One is the notion that has arisen during the discourse of today's debate that somehow the government and de facto the Senate are somehow pursuing a route that is putting undue focus on facilitating an end of suffering, including facilitating the passing of an individual, as opposed to making the condition of life more viable and also more supported. That assertion is categorically false. The government's record over the last five and a half to six years speaks for itself in terms of the supports we have put in place, whether they are in long-term care, home care or supports for mental illness.
It relates to, as the previous member mentioned, a unanimous consent motion being passed regarding a suicide hotline. The supports we have put in place, such as the Canada health and social transfer, and a few intensive efforts to address home care and palliative care, are significant investments. We are ensuring that people are making such significant decisions based on the full understanding of what options are available to them and what supports are available to them. Can more be done? Of course, more can be done. I think that is what is important about what arises from a debate such as this.
The second thing I want to underscore is something that arose many times when Bill C-7 was in our chamber the first time, meaning its second and third readings prior to being sent to the Senate, which has again arisen today in the context of today's debate, and that is this idea that persons with disabilities are somehow being victimized, targeted or unfairly treated by this particular bill. I will raise a couple of important points, which I think are really important for all members of Parliament to understand. I have raised these points before, but I will reiterate them.
What we are talking about here is autonomy and the autonomy of individuals to make choices about the end of their lives and their passing, and that butts up against the need to protect vulnerable people. It is an important balance, and that is what is at the heart of this. This makes it probably the most difficult issue any of us have dealt with, at least it has been for me in my five and a half years as as parliamentarian. That being said, people need to understand that the case that was brought before the courts that we are responding to now was brought by two individuals: Monsieur Truchon and Madame Gladu.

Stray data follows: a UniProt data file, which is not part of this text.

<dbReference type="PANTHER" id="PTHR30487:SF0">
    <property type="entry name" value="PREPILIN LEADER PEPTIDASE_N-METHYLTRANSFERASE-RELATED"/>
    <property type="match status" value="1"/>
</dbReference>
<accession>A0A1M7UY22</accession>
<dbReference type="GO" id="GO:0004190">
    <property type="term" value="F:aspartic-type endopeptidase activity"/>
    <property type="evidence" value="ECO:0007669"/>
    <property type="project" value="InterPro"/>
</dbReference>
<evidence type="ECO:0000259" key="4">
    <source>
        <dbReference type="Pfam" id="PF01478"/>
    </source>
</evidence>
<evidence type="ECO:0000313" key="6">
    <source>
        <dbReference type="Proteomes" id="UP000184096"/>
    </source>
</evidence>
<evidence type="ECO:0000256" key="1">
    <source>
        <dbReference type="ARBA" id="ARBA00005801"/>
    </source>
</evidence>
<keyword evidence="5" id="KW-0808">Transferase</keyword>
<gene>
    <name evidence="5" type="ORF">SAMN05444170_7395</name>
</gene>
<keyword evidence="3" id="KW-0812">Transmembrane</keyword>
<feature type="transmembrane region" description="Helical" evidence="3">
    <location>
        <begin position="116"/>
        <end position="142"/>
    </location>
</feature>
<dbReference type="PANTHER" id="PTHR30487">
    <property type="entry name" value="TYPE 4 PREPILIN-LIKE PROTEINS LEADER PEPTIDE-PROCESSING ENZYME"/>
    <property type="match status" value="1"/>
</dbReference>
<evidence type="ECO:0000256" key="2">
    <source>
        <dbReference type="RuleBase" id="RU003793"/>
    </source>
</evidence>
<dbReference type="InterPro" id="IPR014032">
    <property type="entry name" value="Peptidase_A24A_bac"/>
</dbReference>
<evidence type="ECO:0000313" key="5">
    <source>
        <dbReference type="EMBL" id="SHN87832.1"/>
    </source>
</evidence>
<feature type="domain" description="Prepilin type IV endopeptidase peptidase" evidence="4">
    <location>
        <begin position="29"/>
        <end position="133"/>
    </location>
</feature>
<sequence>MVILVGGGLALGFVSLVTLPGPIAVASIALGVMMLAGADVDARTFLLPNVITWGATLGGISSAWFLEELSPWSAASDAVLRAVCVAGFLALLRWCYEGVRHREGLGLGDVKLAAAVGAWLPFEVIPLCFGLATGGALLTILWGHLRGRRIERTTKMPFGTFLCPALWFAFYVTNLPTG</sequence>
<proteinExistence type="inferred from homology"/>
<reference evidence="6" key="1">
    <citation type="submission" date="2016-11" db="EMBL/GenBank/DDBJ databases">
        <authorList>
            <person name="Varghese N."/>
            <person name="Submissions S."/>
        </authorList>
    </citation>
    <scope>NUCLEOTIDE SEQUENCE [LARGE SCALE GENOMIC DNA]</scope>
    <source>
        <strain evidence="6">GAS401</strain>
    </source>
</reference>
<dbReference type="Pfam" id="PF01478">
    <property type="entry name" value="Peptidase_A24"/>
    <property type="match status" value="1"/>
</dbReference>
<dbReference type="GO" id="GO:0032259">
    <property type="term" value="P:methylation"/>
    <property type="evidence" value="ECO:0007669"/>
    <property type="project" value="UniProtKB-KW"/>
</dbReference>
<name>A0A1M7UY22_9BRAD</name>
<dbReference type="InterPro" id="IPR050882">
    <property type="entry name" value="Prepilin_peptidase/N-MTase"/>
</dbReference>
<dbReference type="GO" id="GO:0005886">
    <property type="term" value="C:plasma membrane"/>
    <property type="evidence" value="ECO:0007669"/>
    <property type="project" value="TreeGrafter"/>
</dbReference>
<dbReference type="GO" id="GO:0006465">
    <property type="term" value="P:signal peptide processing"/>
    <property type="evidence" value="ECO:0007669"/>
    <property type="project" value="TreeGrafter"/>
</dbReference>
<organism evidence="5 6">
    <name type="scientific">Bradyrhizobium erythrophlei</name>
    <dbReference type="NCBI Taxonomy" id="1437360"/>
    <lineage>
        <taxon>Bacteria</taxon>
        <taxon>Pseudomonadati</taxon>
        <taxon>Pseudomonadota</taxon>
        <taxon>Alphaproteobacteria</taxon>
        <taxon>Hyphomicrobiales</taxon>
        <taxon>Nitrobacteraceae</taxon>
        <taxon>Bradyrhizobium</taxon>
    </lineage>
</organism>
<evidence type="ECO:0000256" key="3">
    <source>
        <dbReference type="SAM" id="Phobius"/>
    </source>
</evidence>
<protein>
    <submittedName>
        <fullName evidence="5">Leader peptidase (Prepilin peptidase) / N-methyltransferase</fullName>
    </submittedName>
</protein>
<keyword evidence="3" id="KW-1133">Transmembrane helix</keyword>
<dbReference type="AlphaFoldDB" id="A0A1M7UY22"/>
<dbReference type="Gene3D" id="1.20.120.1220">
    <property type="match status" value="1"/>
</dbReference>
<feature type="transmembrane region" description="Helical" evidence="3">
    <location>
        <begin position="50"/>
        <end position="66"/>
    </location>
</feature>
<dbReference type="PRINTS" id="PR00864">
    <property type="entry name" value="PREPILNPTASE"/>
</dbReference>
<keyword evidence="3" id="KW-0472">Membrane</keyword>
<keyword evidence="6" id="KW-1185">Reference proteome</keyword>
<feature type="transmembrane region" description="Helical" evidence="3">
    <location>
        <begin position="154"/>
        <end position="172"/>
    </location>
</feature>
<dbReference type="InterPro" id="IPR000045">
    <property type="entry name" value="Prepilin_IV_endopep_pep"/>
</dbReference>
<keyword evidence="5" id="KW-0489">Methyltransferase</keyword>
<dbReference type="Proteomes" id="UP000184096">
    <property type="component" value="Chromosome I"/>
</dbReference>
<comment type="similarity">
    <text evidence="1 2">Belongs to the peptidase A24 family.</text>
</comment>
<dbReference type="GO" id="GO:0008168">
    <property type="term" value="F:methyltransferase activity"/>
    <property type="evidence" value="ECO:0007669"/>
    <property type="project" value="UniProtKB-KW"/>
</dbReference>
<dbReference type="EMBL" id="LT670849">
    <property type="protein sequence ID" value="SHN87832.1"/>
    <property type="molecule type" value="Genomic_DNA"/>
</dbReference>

Both suffered from disabilities, but because they were not near the end of their lives, they were prevented from accessing the MAID regime under Bill C-14. This is because it was, at that point and even now, until the law is potentially changed, an end-of-life only regime.
I want to read for members what the court analyzed with respect to that, because we have heard a lot in this discussion that somehow what we are trying to do in Bill C-7 is discriminatory of persons with disabilities. The notion of discrimination under section 15 was squarely in front of the court in the Truchon case, and what the court said is quite the opposite. I am quoting from paragraph 678 of the Truchon decision. The court said:
The requirement at issue reveals a legislative regime within which suffering takes a back seat to the temporal connection with death. Where natural death is not reasonably foreseeable, the consent in suffering of the disabled are worthy only of the sympathy of Parliament, which has adopted a protectionist policy toward every such person, regardless of his or her personal situation. As soon as death approaches, however, the state is prepared to recognize the right to autonomy. This is a flagrant contradiction of the fundamental principles concerning respect for the autonomy of competent people, and it is this unequal recognition of the right to autonomy and dignity that is discriminatory in this case.